Sanitation workers in New Orleans are entering their second week of striking for personal protective equipment, higher wages, and safer working conditions. Even before the onset of the coronavirus pandemic, "hoppers" who are responsible for collecting trash dealt with low wages and poor working conditions, which they say have been exacerbated by the current situation. Hoppers provide an essential service, they say, so why aren't they being treated like essential workers?
Striking workers have four demands in particular, according to New Orleans Public Radio: "daily personal protective equipment like gloves and masks; fixing the broken trucks that leak hydraulic fluid on workers; raising wages from $10 to $15 per hour; and providing weekly hazard pay of $150." New Orleans has been hit hard by coronavirus, with nearly 7,000 cases so far.
"These men work tirelessly for hours on end to ensure [sanitation] needs are met, but they are now having to fight for fair treatment and fair pay," a GoFundMe page for the workers reads. "These men have not been provided any protective gear to guard against or combat the pandemic we are all facing."
Because the workers don't have a collective bargaining agreement and are hired through PeopleReady, which has a contract with Metro Service Group, the city's sanitation service, it might be difficult to come to an agreement. Workers said that a local manager from PeopleReady told them that they would be "replaced and fired" soon after they began striking. Democratic Mayor LaToya Cantrell said in a statement that the city's $10.7 million contract with Metro Service Group should cover personal protective equipment and "necessary items for [workers'] safety."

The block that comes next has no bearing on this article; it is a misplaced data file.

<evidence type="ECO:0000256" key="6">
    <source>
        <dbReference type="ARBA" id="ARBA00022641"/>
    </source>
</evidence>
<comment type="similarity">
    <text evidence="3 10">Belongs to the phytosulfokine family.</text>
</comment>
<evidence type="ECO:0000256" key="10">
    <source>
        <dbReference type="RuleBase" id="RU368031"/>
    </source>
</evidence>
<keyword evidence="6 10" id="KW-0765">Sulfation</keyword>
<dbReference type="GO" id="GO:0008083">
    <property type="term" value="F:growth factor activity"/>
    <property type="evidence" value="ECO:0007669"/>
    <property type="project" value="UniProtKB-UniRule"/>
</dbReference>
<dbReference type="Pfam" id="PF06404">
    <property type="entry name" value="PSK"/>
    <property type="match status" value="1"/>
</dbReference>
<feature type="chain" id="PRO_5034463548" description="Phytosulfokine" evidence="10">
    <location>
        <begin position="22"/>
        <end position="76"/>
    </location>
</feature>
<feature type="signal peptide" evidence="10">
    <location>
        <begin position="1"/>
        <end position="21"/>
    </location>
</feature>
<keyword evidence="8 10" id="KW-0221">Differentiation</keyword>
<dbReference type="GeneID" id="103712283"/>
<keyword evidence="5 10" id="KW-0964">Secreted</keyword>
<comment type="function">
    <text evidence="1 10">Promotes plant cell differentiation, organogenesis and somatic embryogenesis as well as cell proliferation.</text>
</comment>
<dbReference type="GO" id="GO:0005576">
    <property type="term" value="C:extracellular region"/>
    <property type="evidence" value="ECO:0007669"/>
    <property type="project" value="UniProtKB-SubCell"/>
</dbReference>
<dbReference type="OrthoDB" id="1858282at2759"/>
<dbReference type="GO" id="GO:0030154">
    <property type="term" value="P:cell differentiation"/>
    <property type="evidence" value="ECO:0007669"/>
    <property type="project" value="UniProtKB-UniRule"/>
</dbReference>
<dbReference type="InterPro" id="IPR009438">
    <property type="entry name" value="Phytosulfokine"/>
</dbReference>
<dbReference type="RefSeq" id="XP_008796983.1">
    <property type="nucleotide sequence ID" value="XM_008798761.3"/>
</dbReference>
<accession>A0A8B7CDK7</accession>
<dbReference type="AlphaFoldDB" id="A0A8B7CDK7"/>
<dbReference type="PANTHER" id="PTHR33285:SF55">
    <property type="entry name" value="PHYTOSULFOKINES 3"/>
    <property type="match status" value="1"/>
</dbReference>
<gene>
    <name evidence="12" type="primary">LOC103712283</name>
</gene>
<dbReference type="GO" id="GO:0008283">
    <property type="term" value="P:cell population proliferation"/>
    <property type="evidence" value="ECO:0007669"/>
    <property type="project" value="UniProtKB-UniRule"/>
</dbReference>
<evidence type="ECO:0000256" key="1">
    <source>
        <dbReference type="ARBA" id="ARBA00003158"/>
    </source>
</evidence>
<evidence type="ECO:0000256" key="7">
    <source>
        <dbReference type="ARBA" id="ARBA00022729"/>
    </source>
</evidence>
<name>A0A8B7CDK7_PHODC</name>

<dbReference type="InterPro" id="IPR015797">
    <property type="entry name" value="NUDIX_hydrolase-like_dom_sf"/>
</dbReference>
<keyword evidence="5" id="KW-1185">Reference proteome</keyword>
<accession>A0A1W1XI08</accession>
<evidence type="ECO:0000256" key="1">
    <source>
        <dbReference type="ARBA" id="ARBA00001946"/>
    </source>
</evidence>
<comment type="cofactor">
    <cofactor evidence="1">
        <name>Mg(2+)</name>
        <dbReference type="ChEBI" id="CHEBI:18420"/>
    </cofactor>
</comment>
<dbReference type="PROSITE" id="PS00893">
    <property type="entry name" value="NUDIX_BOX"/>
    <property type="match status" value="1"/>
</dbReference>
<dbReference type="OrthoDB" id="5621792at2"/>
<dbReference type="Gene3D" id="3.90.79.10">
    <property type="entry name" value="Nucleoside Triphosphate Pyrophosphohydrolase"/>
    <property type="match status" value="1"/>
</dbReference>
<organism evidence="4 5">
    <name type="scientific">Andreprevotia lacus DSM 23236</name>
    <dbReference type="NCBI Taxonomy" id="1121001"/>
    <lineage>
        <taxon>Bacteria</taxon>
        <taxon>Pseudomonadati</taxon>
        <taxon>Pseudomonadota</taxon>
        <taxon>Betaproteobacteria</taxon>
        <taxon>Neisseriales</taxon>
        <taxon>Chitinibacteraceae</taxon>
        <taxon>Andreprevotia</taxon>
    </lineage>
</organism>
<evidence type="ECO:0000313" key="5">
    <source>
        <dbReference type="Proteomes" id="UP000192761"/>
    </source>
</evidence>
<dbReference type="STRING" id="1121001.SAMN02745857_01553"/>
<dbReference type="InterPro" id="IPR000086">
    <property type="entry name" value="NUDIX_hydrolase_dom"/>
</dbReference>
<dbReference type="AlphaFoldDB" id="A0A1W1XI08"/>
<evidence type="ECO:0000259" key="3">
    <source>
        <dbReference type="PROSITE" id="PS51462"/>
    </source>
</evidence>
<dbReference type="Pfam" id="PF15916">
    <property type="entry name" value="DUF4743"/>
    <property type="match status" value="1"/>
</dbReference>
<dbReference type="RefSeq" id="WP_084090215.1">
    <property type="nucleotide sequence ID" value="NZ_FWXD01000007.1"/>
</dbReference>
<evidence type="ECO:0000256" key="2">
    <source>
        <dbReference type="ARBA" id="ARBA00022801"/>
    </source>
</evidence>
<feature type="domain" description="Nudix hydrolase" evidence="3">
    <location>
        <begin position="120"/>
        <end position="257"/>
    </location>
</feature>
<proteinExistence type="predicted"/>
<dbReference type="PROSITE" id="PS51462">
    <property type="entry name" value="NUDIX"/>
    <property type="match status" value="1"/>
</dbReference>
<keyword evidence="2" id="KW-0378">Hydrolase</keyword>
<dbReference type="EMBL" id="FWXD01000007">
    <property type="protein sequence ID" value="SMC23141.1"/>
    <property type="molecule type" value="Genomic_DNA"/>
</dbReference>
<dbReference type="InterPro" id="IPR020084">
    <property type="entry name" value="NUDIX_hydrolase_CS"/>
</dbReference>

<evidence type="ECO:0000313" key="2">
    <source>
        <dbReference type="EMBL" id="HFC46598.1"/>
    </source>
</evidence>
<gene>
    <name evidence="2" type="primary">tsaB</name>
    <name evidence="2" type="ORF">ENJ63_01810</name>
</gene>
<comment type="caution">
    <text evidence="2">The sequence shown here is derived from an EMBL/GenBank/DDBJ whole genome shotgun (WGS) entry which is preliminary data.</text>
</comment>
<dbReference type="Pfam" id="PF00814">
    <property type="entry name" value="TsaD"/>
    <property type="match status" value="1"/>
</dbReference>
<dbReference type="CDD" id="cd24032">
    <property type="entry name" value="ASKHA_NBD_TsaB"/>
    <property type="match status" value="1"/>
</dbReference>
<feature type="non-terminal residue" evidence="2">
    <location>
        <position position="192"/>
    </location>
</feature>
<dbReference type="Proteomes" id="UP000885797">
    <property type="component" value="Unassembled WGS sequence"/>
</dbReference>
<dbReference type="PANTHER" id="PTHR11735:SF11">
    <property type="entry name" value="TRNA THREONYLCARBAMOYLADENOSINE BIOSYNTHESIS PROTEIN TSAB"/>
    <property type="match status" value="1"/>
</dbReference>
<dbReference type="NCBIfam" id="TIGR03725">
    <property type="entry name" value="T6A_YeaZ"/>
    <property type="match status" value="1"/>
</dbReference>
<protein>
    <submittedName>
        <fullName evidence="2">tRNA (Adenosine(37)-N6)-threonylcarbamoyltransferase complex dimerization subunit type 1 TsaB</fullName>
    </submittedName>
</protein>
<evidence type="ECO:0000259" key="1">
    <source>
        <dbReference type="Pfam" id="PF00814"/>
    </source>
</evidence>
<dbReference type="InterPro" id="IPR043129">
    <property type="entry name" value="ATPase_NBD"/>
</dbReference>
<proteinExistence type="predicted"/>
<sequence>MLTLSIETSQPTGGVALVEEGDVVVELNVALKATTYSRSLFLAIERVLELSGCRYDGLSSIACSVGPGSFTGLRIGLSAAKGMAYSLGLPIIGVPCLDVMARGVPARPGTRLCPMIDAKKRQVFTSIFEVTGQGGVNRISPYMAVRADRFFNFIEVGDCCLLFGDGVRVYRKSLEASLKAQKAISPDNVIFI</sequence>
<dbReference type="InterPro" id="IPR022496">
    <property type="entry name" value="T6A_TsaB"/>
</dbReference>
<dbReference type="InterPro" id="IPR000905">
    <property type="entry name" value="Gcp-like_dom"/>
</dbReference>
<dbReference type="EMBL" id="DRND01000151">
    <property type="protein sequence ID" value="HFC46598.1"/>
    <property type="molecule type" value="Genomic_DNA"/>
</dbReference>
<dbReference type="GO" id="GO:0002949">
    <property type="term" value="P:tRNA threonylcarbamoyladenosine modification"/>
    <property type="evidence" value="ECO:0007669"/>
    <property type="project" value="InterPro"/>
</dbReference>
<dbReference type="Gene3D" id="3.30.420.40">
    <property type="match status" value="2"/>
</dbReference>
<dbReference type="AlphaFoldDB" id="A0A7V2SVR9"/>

But PeopleReady and Metro Service Group have a different view. A statement from Metro Service Group says that the organization purchased thousands of masks and gloves, but workers say that these supplies are "first-come, first-served" and run out quickly. Metro Service Group also says that workers were not fired, that trucks are sanitized before every shift, and that employees and third-party contractors are paid a "decent living wage."
PeopleReady claimed to The Times-Picayune that workers are "welcome to come back at any time," the paper wrote. But workers say they've received a different message. Either way, Metro Service Group did apparently follow through on its pledge to replace the workers; shortly after the start of the strike, Metro Service Group hired incarcerated folks on work-release to collect trash for $9.25 an hour, The Times-Picayune reported. Incarcerated workers only get to take home 36% of that hourly pay, while 64% goes to the company that facilitates the placements. But after the company, Lock5, learned that the incarcerated individuals were caught in the middle of a dispute between sanitation workers and the city's sanitation service, it pulled out of the deal, a company manager told the paper.
It's unclear what will happen in the coming weeks, but workers are hopeful that their needs will be met. "We're out here. We're doing our job. We take pride in our work,” worker Harold Peters told local CBS affiliate WWL-TV. “Actually, we can't wait to get back to work. We just want to be compensated."